As discussed above, the record reflects that the evaluators found that Avid’s proposal “contained [bulleted lists] with no explanation on how [the assumptions and risk mitigation strategies] were unique, flexible or cost saving.”  AR, Tab 8, SSEB Report, at 6.  In addition, as the agency explains in response to the protest, the pertinent section of Avid’s proposal did not mention the terms “unique,” “flexible,” or “cost savings,” nor did it provide any additional information or explanation regarding the assumptions and risk mitigation strategies that were listed in Avid’s proposal.  AR at 3; Tab 18, Avid Proposal, at 12-14.  Although the protester argues that the solicitation did not require Avid to identify each of its proposed strategies as being unique, flexible, or cost saving, or to propose any minimum number of strategies, the RFP clearly required, as the protester acknowledges, that an offeror “describe [its] unique, flexible and cost saving strategies.”  RFP, PEC, at 7.  The evaluators concluded that the information in the two bulleted lists of assumptions and risk mitigation strategies in Avid’s proposal failed to adequately provide this description, as required by the solicitation.  To the extent Avid contends that its proposal submission was sufficient, or should have been interpreted differently, a protester’s disagreement with the agency’s evaluation, without more, is insufficient to establish that the agency’s evaluation was unreasonable.  Ben-Mar Enters., Inc., B‑295781, Apr. 7, 2005, 2005 CPD ¶ 68 at 7.  Accordingly, based on this record, we find nothing unreasonable regarding the agency’s determination that Avid’s proposal failed to adequately comply with RFP’s requirement.  As such, we find no basis to sustain the protest.

Avid also argues that the agency’s evaluation was inconsistent with the solicitation’s evaluation scheme.  Specifically, Avid contends that an unacceptable rating in a single subfactor did not provide the basis to render its entire proposal unacceptable.  As discussed below, however, we find no merit to this argument.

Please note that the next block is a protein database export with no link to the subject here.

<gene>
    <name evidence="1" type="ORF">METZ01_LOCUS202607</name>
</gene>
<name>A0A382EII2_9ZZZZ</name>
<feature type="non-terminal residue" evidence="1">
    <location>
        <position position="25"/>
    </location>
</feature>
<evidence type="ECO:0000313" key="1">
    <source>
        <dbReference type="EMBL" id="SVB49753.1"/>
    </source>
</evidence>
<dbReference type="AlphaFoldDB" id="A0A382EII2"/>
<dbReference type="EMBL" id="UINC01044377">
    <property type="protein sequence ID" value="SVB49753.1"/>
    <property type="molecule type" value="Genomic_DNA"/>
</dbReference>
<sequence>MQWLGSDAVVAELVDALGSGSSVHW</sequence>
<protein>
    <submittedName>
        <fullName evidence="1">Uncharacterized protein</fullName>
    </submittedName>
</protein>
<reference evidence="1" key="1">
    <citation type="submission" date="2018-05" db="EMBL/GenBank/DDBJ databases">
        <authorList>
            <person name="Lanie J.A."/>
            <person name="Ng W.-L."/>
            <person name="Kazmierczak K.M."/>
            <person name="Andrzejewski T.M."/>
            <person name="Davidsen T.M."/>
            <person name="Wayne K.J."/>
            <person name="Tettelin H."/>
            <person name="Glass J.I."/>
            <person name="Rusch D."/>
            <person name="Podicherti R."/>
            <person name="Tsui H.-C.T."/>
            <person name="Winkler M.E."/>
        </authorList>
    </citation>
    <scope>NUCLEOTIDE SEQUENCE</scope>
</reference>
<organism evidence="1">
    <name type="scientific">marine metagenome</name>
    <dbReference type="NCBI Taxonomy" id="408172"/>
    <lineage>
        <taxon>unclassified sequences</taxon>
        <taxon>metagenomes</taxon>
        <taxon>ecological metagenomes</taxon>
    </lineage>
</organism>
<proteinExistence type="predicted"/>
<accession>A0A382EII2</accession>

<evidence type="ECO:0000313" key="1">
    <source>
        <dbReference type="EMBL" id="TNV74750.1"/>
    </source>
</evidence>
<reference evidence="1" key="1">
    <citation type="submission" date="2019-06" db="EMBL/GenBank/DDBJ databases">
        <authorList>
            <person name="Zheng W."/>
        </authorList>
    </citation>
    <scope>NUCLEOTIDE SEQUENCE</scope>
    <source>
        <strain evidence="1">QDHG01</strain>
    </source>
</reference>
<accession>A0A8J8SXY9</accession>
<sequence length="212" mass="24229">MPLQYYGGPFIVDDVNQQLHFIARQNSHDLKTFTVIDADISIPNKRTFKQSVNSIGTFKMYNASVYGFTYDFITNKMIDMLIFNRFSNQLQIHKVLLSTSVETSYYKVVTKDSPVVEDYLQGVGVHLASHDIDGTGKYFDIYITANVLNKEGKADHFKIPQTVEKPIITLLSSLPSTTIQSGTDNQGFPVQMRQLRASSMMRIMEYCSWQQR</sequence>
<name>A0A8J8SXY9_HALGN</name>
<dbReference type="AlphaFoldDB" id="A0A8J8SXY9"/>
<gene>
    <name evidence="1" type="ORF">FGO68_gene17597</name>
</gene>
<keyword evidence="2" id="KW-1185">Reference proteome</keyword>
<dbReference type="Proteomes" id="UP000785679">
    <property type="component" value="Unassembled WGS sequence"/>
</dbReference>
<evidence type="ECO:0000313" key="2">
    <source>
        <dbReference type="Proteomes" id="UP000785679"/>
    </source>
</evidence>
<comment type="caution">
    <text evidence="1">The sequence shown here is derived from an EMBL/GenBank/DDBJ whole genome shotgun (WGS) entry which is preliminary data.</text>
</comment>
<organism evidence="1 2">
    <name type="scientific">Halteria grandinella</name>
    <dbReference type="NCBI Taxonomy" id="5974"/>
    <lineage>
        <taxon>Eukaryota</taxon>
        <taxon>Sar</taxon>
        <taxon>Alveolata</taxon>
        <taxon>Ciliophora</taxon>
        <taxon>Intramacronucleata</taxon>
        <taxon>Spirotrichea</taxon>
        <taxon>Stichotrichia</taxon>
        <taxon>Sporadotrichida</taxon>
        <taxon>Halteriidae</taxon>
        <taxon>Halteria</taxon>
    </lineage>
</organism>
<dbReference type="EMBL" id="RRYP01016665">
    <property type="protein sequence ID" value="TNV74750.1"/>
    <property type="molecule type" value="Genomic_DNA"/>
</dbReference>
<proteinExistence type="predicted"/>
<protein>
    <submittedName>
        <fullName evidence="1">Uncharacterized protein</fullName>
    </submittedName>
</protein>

As referenced above, the RFP provided that if an offeror’s proposal contained one or more deficiencies, the proposal itself would be unacceptable and ineligible for award.  RFP, PEC, at 3.  As also discussed above, we conclude that the agency’s assessment of the deficiency under the innovation subfactor was reasonable.  In this regard, the agency found that Avid’s failure to adequately describe unique, flexible, and cost saving strategies that account for “assumptions, risks, and mitigation strategies as they relate” to the scenario based example “represents a material flaw in the proposal that increases the risk of unsuccessful contract performance to an unacceptable level.”  AR, Tab 8, SSEB Report, at 5-6.  Based on the unacceptable subfactor rating, the agency also assessed an unacceptable rating to Avid’s proposal for the scenario based example factor overall.  Id. at 1.  The agency concluded that because Avid’s proposal “does not meet the requirement,” it “is unawardable.”  Id.  Based on our review of the record, we find that the agency’s evaluation was consistent with the terms of the RFP.

The protest is denied.

Susan A. Poling
General Counsel



[1] The protester raised other collateral arguments that are not discussed in this decision.  We have reviewed all of the protester’s allegations and conclude that they are without merit.

[2] The RFP provided:  “To what extent does the Offeror describe unique, flexible, and cost saving strategies that account for assumptions, risks, and mitigation strategies as they relate to the Scenario Based Example?”  RFP, PEC, at 7-8.

[3] A few examples of the assumptions listed in Avid’s proposal included the following:  [DELETED].  AR, Tab 18, Avid Proposal, at 12‑13.